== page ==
Wednesday, August 17, 2011
Number 237: William Wordsworth Two "To Sleep"
Fond words have oft been spoken to thee, Sleep!
And thou hast had thy store of tenderest names;
The very sweetest, Fancy culls or frames,
When thankfulness of heart is strong and deep!
Dear Bosom-child we call thee, that dost steep
In rich reward all suffering; Balm that tames
All anguish; Saint that evil thoughts and aims
Takest away, and into souls dost creep,
Like to a breeze from heaven. Shall I alone,
I surely not a man ungently made,
Call thee worst Tyrant by which Flesh is crost?
Perverse, self-willed to own and to disown,
Mere slave of them who never for thee prayed,
Still last to come where thou art wanted most!
-- William Wordsworth
A flock of sheep that leisurely pass by,
One after one; the sound of rain, and bees
Murmuring; the fall of rivers, winds and seas,
Smooth fields, white sheets of water, and pure sky;
I have thought of all by turns, and yet do lie
Sleepless! and soon the small birds' melodies
Must hear, first uttered from my orchard trees;
And the first cuckoo's melancholy cry.
Even thus last night, and two nights more, I lay,
And could not win thee, Sleep! by any stealth;
So do not let me wear tonight away;
Without Thee what is all the morning's wealth?
Come, blessed barrier between day and day,
Dear mother of fresh thoughts and joyous health!
-- William Wordsworth
Hap Notes: Obviously William Wordsworth (1770-1850) had some serious insomnia since he devoted two full sonnets to it. Even the many paintings and drawings of Wordsworth seem to show a man who needed a good night's sleep.
Wordsworth was born in the "Lake District" in Northwest England, a place that would come to stand for poetry in later years. Wordsworth's friend Samuel Taylor Coleridge and the poet Robert Southey, along with Wordsworth were known as the "Lake Poets" when they all lived there in the early 1800s. (This, by the way, is just a geographical epithet and was not a "school" of poetry.)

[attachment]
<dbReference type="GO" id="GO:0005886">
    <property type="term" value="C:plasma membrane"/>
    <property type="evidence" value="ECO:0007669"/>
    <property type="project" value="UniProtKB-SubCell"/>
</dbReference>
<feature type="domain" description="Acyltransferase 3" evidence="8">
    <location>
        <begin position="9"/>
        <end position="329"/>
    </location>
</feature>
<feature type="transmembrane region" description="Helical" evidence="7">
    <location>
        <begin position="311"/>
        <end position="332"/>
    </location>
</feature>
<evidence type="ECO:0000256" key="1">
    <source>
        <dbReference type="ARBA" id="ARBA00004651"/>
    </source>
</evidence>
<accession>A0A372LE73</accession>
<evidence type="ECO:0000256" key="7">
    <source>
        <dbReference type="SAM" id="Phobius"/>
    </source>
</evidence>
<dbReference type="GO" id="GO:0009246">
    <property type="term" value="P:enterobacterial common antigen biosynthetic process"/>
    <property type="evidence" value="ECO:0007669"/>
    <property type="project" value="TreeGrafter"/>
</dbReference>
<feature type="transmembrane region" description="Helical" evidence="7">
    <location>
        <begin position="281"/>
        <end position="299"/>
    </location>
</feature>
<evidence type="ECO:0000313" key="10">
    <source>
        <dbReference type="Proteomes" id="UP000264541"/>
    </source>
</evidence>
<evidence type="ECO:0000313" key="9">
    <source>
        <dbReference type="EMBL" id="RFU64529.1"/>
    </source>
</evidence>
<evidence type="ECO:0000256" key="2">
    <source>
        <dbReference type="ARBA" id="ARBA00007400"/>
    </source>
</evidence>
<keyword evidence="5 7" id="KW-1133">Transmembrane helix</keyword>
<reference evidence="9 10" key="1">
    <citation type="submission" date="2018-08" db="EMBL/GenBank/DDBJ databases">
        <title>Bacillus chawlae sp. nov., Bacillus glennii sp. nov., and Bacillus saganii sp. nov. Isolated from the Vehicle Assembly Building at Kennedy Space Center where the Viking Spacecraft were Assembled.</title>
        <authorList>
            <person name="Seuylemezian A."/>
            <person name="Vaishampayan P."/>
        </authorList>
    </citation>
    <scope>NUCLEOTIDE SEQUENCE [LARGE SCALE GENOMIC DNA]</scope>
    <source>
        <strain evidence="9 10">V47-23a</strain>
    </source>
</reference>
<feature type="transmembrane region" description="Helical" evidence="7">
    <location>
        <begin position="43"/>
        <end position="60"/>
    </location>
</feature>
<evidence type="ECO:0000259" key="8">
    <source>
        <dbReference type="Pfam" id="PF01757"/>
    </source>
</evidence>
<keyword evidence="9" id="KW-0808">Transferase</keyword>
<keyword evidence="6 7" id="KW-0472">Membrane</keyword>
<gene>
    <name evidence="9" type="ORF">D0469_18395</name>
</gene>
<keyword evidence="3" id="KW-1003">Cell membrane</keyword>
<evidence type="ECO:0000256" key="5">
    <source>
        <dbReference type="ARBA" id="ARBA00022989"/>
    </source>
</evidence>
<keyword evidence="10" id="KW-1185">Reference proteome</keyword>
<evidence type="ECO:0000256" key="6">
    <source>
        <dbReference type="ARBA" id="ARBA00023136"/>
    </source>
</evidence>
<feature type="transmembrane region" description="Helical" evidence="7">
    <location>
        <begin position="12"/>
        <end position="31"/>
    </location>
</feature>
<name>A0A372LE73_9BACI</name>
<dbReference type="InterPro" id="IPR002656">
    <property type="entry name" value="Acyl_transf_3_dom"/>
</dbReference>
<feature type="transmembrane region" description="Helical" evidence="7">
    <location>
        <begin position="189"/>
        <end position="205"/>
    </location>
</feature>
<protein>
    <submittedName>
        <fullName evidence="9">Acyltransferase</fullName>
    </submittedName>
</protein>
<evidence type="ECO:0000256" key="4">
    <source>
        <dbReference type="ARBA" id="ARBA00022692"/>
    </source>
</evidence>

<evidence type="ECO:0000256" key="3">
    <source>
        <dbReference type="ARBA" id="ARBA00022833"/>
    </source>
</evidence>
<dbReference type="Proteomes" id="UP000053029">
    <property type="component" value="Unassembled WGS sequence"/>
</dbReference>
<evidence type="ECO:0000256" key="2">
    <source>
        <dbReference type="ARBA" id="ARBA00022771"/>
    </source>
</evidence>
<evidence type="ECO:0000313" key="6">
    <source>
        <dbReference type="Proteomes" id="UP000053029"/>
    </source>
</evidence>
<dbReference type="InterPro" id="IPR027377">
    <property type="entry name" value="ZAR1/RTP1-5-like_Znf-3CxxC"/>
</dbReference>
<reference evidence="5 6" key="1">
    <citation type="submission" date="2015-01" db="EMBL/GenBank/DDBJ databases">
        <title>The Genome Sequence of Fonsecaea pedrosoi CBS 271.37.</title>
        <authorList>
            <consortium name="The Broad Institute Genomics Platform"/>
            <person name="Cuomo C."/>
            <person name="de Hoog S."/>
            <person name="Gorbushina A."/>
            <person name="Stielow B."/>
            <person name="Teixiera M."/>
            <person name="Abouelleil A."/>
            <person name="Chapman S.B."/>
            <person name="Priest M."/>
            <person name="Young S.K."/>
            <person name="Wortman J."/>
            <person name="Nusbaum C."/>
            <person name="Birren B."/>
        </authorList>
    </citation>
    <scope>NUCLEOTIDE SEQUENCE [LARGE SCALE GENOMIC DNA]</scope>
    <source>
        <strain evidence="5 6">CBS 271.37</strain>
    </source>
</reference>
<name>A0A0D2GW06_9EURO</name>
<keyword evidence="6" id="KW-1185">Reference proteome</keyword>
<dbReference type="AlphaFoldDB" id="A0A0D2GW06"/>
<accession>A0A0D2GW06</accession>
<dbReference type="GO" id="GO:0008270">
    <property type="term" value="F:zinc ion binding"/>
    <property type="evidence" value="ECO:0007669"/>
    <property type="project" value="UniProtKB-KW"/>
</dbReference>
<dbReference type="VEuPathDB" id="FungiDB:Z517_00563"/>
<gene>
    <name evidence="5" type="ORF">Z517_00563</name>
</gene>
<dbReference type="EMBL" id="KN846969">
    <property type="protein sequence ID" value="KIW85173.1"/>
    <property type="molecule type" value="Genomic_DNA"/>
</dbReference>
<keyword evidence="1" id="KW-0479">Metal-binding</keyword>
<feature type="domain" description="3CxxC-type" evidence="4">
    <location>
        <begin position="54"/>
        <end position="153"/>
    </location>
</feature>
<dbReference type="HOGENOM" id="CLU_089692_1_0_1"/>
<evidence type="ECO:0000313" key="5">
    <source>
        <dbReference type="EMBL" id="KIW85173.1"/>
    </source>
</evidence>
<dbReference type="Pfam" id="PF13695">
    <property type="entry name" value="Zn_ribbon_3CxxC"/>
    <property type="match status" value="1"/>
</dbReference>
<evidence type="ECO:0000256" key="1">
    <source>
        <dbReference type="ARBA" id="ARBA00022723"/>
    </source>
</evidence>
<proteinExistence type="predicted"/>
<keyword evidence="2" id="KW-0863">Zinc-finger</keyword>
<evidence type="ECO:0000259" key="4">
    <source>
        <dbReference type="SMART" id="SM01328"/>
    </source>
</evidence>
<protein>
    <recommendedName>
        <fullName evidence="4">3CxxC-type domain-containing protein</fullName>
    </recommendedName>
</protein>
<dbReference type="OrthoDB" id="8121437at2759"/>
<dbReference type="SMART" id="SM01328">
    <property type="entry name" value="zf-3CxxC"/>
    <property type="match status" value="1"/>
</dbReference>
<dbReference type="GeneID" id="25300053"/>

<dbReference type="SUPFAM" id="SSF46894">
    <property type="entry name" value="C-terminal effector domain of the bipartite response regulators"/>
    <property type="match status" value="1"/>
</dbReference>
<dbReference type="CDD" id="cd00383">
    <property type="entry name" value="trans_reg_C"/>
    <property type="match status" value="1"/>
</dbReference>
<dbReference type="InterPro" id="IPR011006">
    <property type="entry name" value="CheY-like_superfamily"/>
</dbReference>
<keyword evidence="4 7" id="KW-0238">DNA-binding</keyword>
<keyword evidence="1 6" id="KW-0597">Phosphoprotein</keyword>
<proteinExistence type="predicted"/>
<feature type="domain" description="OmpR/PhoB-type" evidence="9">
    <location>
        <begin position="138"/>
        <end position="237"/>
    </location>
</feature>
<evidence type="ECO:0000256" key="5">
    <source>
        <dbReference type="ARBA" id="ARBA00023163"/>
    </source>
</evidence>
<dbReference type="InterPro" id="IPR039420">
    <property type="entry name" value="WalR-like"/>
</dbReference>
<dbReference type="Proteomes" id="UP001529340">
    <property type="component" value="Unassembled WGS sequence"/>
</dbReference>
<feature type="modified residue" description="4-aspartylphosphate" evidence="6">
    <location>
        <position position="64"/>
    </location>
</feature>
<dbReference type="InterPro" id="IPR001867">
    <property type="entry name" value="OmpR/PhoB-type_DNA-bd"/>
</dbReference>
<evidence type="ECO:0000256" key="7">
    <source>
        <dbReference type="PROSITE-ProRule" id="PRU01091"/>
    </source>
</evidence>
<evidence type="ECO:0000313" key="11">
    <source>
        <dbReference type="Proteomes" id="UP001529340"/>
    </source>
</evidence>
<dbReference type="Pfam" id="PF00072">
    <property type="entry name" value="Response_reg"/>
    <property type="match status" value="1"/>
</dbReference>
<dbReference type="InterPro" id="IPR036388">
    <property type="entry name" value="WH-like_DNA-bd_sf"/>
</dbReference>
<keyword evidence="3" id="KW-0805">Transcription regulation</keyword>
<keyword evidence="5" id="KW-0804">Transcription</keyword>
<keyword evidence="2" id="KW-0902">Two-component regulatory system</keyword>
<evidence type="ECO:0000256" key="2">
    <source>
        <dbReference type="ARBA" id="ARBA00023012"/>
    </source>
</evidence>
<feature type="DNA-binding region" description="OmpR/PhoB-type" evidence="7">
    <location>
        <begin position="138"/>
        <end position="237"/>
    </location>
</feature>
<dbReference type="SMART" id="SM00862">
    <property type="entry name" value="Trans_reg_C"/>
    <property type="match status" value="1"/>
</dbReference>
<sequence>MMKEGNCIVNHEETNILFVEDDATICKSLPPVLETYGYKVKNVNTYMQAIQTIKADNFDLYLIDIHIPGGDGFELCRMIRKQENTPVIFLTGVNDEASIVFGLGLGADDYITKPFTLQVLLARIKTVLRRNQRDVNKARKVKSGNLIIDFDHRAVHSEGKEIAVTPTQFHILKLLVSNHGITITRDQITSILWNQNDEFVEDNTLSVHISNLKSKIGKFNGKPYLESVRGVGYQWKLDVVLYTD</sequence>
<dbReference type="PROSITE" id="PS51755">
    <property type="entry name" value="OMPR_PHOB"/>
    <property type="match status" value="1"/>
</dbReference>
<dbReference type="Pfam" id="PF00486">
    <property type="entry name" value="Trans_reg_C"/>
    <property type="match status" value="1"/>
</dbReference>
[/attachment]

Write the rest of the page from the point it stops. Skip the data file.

Wordsworth went to St. James College, Cambridge, graduating in 1791. He had begun writing poetry by this time and for a while, was a supporter of the French Revolution. He became disenchanted with the revolution when heads started to roll. He fell in love with a French woman, Annete Vallon, with whom he had a child. He could not visit her often due to the tension built up between Britain and France in the revolution but this was also a good excuse since it didn't seem Wordsworth really wanted to marry her (he did, however, give her financial help whenever necessary.)
In 1798 he and his friend Samuel Taylor Coleridge wrote a collection of poems, Lyrical Ballads, which changed the style and temper of literature as we know it. The collection was the opening salvo of what would come to be known as "Romantic" movement. English literature would never be the same. (Remember how we said that Byron and Keats and Shelley were the "second generation" romantics? Coleridge and Wordsworth are the first.)
Wordsworth was very close to his sister, Dorothy, who often traveled with him. She kept several diaries and journals which reveal how supportive she was of his work (and Lyrical Ballads). She kept house for Wordsworth for many years and lived with him and his wife, Mary Hutchens (an old grade school friend. That's right. He played around in France and then married the girl next door). I believe Dorothy lived in their house until her death in 1855.
Wordsworth and Coleridge were trying to create poetry in what Wordsworth termed "the language of men" and one has to remember that the flowery sounding phrases from this era were somewhat like spoken English sounded then. Wordsworth's famous description of poetry reads, in part "the spontaneous overflow of powerful feelings: it takes its origin from emotion recollected in tranquility." Wordsworth was a prolific poet (go to our poet's link at the bottom of the page and you'll see) and many of his phrases will be familiar to you as you read him.
In today's poems we see a man fighting with his insomnia (Wordsworth was also prone to depression) with every means at his disposal; "counting sheep" (which I think Wordsworth may have invented), thinking of tranquil places, imploring sleep to bless him with a visit and even chastising sleep for its non-appearance. Most everyone can relate to a sleepless night or two, can't they?
We will do more Wordsworth this year.
Here's a good Wordsworth quote: "The human mind is capable of excitement without the application of gross and violent stimulants; and he must have a very faint perception of its beauty and dignity who does not know this."
"Life is divided into three terms - that which was, which is, and which will be. Let us learn from the past to profit by the present, and from the present to live better in the future. "
You can find more Wordsworth here:www.bartleby.com/145/wordchrono.html
Today's picture is Wynken, Blynken and Nod. Remember them? If not, here's the poem:www.poets.org/viewmedia.php/prmMID/15720